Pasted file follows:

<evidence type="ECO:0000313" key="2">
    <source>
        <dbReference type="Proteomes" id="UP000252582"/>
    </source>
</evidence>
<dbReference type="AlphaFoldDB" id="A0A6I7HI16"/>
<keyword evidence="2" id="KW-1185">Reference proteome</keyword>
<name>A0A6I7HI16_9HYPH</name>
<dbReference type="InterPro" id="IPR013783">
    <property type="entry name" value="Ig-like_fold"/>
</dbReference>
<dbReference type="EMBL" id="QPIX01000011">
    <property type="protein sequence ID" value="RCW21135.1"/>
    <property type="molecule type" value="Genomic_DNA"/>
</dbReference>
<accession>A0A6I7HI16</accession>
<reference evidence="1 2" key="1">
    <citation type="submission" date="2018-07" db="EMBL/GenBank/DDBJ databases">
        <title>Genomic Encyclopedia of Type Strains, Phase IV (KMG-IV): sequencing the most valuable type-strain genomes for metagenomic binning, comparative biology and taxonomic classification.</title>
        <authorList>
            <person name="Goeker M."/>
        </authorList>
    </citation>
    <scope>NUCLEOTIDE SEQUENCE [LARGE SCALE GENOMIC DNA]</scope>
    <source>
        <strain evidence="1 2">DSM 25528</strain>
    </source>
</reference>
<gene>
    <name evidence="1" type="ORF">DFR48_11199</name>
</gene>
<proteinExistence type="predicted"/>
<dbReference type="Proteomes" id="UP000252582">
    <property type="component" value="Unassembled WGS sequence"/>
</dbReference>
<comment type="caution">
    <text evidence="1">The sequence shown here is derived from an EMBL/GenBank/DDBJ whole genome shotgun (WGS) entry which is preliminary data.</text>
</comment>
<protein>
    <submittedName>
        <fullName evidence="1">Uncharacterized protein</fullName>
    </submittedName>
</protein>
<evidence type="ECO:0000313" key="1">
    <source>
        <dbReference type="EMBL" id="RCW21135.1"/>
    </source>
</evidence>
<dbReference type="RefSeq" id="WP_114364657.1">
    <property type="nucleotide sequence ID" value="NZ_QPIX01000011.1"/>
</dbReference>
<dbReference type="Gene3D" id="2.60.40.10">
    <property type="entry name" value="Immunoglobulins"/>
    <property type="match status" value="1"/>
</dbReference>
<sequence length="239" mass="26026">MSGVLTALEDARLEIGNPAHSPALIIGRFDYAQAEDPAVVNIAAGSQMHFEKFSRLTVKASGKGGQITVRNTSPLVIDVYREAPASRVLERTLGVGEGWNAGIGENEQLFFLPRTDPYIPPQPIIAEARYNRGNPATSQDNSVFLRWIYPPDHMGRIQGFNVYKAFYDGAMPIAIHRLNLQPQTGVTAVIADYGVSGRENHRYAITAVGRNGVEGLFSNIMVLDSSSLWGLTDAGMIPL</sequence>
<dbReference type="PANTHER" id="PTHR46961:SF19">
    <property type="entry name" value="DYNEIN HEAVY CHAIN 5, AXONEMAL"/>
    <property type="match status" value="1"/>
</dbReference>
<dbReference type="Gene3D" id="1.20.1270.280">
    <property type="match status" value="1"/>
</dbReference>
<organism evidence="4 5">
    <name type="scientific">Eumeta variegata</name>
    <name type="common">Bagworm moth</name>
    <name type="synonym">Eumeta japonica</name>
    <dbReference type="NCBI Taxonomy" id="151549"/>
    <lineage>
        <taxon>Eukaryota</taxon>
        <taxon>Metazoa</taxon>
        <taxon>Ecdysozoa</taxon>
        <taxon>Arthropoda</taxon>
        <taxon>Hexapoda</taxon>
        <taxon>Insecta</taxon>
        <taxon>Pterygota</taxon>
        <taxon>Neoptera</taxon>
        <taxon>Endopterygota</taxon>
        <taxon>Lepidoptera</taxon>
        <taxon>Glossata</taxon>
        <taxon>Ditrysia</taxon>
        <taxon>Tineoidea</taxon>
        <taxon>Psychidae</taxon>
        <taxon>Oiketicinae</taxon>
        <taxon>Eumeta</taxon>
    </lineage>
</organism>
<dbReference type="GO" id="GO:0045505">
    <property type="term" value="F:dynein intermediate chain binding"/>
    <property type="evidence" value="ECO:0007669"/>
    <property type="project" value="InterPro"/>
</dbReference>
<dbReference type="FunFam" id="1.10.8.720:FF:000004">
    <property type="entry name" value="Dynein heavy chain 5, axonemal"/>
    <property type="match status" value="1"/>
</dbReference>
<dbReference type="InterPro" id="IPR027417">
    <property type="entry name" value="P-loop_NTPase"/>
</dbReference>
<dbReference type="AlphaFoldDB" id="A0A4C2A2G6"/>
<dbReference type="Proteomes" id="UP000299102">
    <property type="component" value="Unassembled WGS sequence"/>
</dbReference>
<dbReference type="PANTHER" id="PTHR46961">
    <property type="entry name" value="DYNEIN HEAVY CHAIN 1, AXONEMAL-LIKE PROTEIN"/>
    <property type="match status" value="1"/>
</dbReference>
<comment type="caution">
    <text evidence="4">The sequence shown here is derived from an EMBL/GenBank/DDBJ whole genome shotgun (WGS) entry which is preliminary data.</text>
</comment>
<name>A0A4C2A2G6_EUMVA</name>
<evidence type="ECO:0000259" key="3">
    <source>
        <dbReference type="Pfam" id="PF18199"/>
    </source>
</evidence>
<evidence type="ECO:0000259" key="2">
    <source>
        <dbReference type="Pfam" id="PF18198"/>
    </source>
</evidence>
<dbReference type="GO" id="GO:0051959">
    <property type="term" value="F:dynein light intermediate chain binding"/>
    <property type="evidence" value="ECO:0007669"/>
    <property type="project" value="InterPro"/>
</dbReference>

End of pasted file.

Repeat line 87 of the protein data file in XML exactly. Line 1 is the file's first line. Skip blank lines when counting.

</organism>